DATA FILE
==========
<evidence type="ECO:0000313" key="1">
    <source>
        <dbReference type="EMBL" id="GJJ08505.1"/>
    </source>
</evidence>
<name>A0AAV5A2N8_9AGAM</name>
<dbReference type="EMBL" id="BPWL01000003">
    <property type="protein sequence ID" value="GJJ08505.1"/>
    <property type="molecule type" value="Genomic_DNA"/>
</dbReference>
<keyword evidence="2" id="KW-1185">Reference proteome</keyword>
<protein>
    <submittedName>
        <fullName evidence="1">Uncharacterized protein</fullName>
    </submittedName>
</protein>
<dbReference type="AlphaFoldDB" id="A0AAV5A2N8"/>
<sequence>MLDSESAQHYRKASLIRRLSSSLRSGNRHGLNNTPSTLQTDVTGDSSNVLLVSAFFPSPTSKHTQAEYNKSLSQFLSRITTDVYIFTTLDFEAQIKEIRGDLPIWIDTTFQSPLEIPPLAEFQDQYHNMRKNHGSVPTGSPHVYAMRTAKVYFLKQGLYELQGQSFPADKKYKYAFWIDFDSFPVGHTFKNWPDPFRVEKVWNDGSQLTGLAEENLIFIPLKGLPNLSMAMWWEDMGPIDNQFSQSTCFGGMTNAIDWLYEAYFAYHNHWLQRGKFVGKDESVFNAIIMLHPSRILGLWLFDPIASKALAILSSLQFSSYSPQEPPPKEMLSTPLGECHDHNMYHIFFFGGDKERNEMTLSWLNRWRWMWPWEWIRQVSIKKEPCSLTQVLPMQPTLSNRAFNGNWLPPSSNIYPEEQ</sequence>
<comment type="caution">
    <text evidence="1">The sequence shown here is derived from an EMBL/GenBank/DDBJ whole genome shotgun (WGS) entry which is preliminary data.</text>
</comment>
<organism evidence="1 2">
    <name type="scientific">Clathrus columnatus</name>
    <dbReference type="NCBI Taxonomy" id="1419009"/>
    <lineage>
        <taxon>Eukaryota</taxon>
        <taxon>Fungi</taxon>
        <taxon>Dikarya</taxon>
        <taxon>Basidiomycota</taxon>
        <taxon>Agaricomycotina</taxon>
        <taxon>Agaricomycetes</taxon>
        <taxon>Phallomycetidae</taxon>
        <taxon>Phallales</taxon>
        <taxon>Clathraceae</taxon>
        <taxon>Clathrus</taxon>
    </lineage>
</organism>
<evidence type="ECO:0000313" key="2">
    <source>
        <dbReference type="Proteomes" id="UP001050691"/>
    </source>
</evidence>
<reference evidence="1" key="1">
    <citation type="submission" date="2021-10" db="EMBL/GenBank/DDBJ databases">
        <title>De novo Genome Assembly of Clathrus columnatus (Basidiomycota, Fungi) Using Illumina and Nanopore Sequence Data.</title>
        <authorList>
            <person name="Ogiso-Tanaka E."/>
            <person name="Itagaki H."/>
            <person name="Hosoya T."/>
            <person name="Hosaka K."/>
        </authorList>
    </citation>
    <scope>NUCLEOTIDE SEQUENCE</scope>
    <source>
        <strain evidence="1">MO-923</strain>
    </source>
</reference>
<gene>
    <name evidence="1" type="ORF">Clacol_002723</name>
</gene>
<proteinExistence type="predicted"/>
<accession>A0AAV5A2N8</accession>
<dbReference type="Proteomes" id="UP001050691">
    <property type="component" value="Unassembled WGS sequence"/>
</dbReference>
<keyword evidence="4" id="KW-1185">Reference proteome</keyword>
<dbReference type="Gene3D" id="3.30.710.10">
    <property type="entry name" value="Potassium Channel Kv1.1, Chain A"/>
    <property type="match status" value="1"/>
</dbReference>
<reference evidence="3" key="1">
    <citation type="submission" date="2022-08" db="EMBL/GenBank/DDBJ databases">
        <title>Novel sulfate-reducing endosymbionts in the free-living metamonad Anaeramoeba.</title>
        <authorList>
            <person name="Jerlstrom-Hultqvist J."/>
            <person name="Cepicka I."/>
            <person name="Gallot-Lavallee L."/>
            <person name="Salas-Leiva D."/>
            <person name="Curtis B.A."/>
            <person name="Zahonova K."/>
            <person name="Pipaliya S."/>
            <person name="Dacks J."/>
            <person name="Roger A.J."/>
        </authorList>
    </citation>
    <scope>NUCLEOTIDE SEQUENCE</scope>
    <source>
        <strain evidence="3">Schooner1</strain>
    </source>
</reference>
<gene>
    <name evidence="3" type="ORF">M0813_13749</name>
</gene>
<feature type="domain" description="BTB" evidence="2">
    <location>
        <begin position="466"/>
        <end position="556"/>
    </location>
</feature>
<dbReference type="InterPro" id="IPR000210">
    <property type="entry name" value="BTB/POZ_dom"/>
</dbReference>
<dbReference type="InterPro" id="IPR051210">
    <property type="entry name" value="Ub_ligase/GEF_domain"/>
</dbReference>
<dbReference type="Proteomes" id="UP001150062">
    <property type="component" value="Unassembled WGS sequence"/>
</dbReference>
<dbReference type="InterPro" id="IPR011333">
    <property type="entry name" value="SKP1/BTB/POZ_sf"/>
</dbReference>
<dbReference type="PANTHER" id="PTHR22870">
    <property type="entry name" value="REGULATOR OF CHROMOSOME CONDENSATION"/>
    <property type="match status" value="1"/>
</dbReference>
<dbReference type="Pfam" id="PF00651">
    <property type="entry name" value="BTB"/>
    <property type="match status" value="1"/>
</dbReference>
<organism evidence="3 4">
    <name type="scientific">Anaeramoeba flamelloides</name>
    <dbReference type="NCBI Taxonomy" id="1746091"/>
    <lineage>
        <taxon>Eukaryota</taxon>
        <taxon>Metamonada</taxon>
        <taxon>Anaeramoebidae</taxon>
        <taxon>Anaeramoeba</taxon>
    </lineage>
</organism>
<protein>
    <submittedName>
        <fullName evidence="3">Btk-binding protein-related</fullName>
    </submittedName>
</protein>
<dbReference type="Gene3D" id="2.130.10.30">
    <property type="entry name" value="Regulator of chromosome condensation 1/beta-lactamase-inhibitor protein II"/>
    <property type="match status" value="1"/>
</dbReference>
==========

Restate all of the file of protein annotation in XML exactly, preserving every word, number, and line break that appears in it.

<evidence type="ECO:0000313" key="1">
    <source>
        <dbReference type="EMBL" id="GJJ08505.1"/>
    </source>
</evidence>
<name>A0AAV5A2N8_9AGAM</name>
<dbReference type="EMBL" id="BPWL01000003">
    <property type="protein sequence ID" value="GJJ08505.1"/>
    <property type="molecule type" value="Genomic_DNA"/>
</dbReference>
<keyword evidence="2" id="KW-1185">Reference proteome</keyword>
<protein>
    <submittedName>
        <fullName evidence="1">Uncharacterized protein</fullName>
    </submittedName>
</protein>
<dbReference type="AlphaFoldDB" id="A0AAV5A2N8"/>
<sequence>MLDSESAQHYRKASLIRRLSSSLRSGNRHGLNNTPSTLQTDVTGDSSNVLLVSAFFPSPTSKHTQAEYNKSLSQFLSRITTDVYIFTTLDFEAQIKEIRGDLPIWIDTTFQSPLEIPPLAEFQDQYHNMRKNHGSVPTGSPHVYAMRTAKVYFLKQGLYELQGQSFPADKKYKYAFWIDFDSFPVGHTFKNWPDPFRVEKVWNDGSQLTGLAEENLIFIPLKGLPNLSMAMWWEDMGPIDNQFSQSTCFGGMTNAIDWLYEAYFAYHNHWLQRGKFVGKDESVFNAIIMLHPSRILGLWLFDPIASKALAILSSLQFSSYSPQEPPPKEMLSTPLGECHDHNMYHIFFFGGDKERNEMTLSWLNRWRWMWPWEWIRQVSIKKEPCSLTQVLPMQPTLSNRAFNGNWLPPSSNIYPEEQ</sequence>
<comment type="caution">
    <text evidence="1">The sequence shown here is derived from an EMBL/GenBank/DDBJ whole genome shotgun (WGS) entry which is preliminary data.</text>
</comment>
<organism evidence="1 2">
    <name type="scientific">Clathrus columnatus</name>
    <dbReference type="NCBI Taxonomy" id="1419009"/>
    <lineage>
        <taxon>Eukaryota</taxon>
        <taxon>Fungi</taxon>
        <taxon>Dikarya</taxon>
        <taxon>Basidiomycota</taxon>
        <taxon>Agaricomycotina</taxon>
        <taxon>Agaricomycetes</taxon>
        <taxon>Phallomycetidae</taxon>
        <taxon>Phallales</taxon>
        <taxon>Clathraceae</taxon>
        <taxon>Clathrus</taxon>
    </lineage>
</organism>
<evidence type="ECO:0000313" key="2">
    <source>
        <dbReference type="Proteomes" id="UP001050691"/>
    </source>
</evidence>
<reference evidence="1" key="1">
    <citation type="submission" date="2021-10" db="EMBL/GenBank/DDBJ databases">
        <title>De novo Genome Assembly of Clathrus columnatus (Basidiomycota, Fungi) Using Illumina and Nanopore Sequence Data.</title>
        <authorList>
            <person name="Ogiso-Tanaka E."/>
            <person name="Itagaki H."/>
            <person name="Hosoya T."/>
            <person name="Hosaka K."/>
        </authorList>
    </citation>
    <scope>NUCLEOTIDE SEQUENCE</scope>
    <source>
        <strain evidence="1">MO-923</strain>
    </source>
</reference>
<gene>
    <name evidence="1" type="ORF">Clacol_002723</name>
</gene>
<proteinExistence type="predicted"/>
<accession>A0AAV5A2N8</accession>
<dbReference type="Proteomes" id="UP001050691">
    <property type="component" value="Unassembled WGS sequence"/>
</dbReference>
<keyword evidence="4" id="KW-1185">Reference proteome</keyword>
<dbReference type="Gene3D" id="3.30.710.10">
    <property type="entry name" value="Potassium Channel Kv1.1, Chain A"/>
    <property type="match status" value="1"/>
</dbReference>
<reference evidence="3" key="1">
    <citation type="submission" date="2022-08" db="EMBL/GenBank/DDBJ databases">
        <title>Novel sulfate-reducing endosymbionts in the free-living metamonad Anaeramoeba.</title>
        <authorList>
            <person name="Jerlstrom-Hultqvist J."/>
            <person name="Cepicka I."/>
            <person name="Gallot-Lavallee L."/>
            <person name="Salas-Leiva D."/>
            <person name="Curtis B.A."/>
            <person name="Zahonova K."/>
            <person name="Pipaliya S."/>
            <person name="Dacks J."/>
            <person name="Roger A.J."/>
        </authorList>
    </citation>
    <scope>NUCLEOTIDE SEQUENCE</scope>
    <source>
        <strain evidence="3">Schooner1</strain>
    </source>
</reference>
<gene>
    <name evidence="3" type="ORF">M0813_13749</name>
</gene>
<feature type="domain" description="BTB" evidence="2">
    <location>
        <begin position="466"/>
        <end position="556"/>
    </location>
</feature>
<dbReference type="InterPro" id="IPR000210">
    <property type="entry name" value="BTB/POZ_dom"/>
</dbReference>
<dbReference type="InterPro" id="IPR051210">
    <property type="entry name" value="Ub_ligase/GEF_domain"/>
</dbReference>
<dbReference type="Proteomes" id="UP001150062">
    <property type="component" value="Unassembled WGS sequence"/>
</dbReference>
<dbReference type="InterPro" id="IPR011333">
    <property type="entry name" value="SKP1/BTB/POZ_sf"/>
</dbReference>
<dbReference type="PANTHER" id="PTHR22870">
    <property type="entry name" value="REGULATOR OF CHROMOSOME CONDENSATION"/>
    <property type="match status" value="1"/>
</dbReference>
<dbReference type="Pfam" id="PF00651">
    <property type="entry name" value="BTB"/>
    <property type="match status" value="1"/>
</dbReference>
<organism evidence="3 4">
    <name type="scientific">Anaeramoeba flamelloides</name>
    <dbReference type="NCBI Taxonomy" id="1746091"/>
    <lineage>
        <taxon>Eukaryota</taxon>
        <taxon>Metamonada</taxon>
        <taxon>Anaeramoebidae</taxon>
        <taxon>Anaeramoeba</taxon>
    </lineage>
</organism>
<protein>
    <submittedName>
        <fullName evidence="3">Btk-binding protein-related</fullName>
    </submittedName>
</protein>
<dbReference type="Gene3D" id="2.130.10.30">
    <property type="entry name" value="Regulator of chromosome condensation 1/beta-lactamase-inhibitor protein II"/>
    <property type="match status" value="1"/>
</dbReference>